Skip to main content
eScholarship
Open Access Publications from the University of California

Can machine learning accelerate process understanding and decision-relevant predictions of river water quality?

  • Author(s): Varadharajan, C;
  • Appling, AP;
  • Arora, B;
  • Christianson, DS;
  • Hendrix, VC;
  • Kumar, V;
  • Lima, AR;
  • Müller, J;
  • Oliver, S;
  • Ombadi, M;
  • Perciano, T;
  • Sadler, JM;
  • Weierbach, H;
  • Willard, JD;
  • Xu, Z;
  • Zwart, J
  • et al.

Published Web Location

https://onlinelibrary.wiley.com/doi/epdf/10.1002/hyp.14565
No data is associated with this publication.
Abstract

The global decline of water quality in rivers and streams has resulted in a pressing need to design new watershed management strategies. Water quality can be affected by multiple stressors including population growth, land use change, global warming, and extreme events, with repercussions on human and ecosystem health. A scientific understanding of factors affecting riverine water quality and predictions at local to regional scales, and at sub-daily to decadal timescales are needed for optimal management of watersheds and river basins. Here, we discuss how machine learning (ML) can enable development of more accurate, computationally tractable, and scalable models for analysis and predictions of river water quality. We review relevant state-of-the art applications of ML for water quality models and discuss opportunities to improve the use of ML with emerging computational and mathematical methods for model selection, hyperparameter optimization, incorporating process knowledge into ML models, improving explainablity, uncertainty quantification, and model-data integration. We then present considerations for using ML to address water quality problems given their scale and complexity, available data and computational resources, and stakeholder needs. When combined with decades of process understanding, interdisciplinary advances in knowledge-guided ML, information theory, data integration, and analytics can help address fundamental science questions and enable decision-relevant predictions of riverine water quality.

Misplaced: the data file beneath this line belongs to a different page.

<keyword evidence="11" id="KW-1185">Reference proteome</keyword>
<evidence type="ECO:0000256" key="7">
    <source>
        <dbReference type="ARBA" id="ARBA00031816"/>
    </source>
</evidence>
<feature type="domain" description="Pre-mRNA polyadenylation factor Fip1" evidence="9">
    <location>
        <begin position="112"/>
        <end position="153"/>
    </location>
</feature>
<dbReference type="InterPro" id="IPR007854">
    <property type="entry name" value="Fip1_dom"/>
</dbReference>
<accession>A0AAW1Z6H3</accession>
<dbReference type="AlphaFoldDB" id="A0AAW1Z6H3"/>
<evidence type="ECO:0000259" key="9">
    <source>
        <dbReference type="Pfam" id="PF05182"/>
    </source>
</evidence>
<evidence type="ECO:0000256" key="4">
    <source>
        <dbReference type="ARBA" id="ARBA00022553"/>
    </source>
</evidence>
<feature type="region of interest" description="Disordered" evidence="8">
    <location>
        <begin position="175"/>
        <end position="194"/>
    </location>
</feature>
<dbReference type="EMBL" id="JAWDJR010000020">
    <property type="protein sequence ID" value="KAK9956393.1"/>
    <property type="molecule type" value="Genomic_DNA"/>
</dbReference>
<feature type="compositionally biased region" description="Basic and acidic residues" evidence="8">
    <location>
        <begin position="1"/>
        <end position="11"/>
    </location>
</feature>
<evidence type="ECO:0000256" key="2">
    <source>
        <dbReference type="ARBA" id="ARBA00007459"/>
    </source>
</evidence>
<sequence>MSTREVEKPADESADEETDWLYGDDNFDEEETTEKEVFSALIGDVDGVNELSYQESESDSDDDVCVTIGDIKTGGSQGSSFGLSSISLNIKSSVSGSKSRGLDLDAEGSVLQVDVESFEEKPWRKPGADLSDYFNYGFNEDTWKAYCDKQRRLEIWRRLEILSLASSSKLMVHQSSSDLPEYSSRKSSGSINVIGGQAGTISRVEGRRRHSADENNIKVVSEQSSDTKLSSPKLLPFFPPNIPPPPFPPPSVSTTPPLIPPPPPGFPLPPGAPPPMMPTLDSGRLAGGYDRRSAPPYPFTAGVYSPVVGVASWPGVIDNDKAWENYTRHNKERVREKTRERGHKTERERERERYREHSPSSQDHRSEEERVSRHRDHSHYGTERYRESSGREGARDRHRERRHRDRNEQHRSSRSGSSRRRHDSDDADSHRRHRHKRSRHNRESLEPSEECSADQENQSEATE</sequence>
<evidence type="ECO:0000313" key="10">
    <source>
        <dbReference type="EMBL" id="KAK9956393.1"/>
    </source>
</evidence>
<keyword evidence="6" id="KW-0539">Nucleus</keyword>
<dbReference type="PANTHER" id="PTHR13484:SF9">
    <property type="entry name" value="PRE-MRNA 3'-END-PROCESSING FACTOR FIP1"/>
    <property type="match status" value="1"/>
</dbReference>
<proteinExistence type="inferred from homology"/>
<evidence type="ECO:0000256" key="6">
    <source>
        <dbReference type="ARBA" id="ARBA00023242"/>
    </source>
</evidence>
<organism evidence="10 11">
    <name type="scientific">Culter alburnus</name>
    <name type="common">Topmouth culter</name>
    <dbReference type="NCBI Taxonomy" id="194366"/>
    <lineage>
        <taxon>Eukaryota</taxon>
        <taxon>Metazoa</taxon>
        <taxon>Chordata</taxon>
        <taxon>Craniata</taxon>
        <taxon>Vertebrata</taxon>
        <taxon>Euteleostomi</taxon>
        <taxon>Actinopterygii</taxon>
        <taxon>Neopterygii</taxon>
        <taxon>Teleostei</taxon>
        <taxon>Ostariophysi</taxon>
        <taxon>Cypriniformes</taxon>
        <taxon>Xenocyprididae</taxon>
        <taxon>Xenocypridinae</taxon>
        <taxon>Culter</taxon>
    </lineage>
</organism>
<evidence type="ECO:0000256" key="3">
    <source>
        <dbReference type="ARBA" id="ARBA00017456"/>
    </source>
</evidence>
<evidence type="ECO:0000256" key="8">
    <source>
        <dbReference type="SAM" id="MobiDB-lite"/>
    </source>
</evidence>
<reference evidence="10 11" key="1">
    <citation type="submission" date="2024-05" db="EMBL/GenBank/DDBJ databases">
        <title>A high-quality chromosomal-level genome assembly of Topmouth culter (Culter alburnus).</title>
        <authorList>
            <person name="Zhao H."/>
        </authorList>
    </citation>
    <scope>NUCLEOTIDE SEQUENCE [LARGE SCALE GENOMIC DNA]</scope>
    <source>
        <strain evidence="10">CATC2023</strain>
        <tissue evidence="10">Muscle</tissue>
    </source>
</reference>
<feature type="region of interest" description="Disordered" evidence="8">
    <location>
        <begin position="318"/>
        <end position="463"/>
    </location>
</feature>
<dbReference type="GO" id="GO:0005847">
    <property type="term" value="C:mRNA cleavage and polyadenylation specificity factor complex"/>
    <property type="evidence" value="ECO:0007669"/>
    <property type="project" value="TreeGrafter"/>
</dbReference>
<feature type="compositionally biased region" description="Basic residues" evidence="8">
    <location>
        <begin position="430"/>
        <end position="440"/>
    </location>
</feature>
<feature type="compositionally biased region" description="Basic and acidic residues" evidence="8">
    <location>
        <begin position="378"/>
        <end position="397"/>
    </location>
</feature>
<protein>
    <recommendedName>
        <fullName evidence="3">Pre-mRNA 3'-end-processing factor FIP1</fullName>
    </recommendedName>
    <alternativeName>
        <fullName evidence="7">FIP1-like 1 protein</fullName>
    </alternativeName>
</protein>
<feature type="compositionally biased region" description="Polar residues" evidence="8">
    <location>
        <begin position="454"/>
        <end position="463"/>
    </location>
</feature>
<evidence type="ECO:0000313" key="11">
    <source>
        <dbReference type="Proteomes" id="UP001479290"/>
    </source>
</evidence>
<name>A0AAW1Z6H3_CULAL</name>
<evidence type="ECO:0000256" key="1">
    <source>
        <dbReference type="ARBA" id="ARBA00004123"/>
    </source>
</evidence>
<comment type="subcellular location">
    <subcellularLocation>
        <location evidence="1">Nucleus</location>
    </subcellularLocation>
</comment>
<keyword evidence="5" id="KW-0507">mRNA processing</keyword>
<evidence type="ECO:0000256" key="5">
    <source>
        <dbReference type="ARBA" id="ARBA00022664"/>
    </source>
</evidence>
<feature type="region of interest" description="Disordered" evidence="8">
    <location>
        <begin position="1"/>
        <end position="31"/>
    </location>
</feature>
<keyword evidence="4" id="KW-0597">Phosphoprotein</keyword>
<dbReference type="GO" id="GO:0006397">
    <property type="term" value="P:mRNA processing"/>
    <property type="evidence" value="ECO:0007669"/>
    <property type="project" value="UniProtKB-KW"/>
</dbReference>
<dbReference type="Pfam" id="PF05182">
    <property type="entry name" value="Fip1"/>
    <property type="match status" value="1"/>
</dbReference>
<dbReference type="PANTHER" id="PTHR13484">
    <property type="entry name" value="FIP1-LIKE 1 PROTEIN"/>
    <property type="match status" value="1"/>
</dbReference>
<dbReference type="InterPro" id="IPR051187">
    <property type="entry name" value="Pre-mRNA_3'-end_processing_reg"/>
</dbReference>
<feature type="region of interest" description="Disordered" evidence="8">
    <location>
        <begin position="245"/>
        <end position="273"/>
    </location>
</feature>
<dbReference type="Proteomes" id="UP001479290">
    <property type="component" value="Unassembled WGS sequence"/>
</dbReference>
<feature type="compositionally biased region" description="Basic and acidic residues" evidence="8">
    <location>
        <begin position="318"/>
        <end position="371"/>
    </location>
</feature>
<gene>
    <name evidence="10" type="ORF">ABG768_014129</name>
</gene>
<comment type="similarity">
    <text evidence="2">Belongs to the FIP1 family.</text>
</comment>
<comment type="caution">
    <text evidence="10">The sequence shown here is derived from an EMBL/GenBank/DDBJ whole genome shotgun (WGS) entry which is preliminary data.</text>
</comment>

Item not freely available? Link broken?
Report a problem accessing this item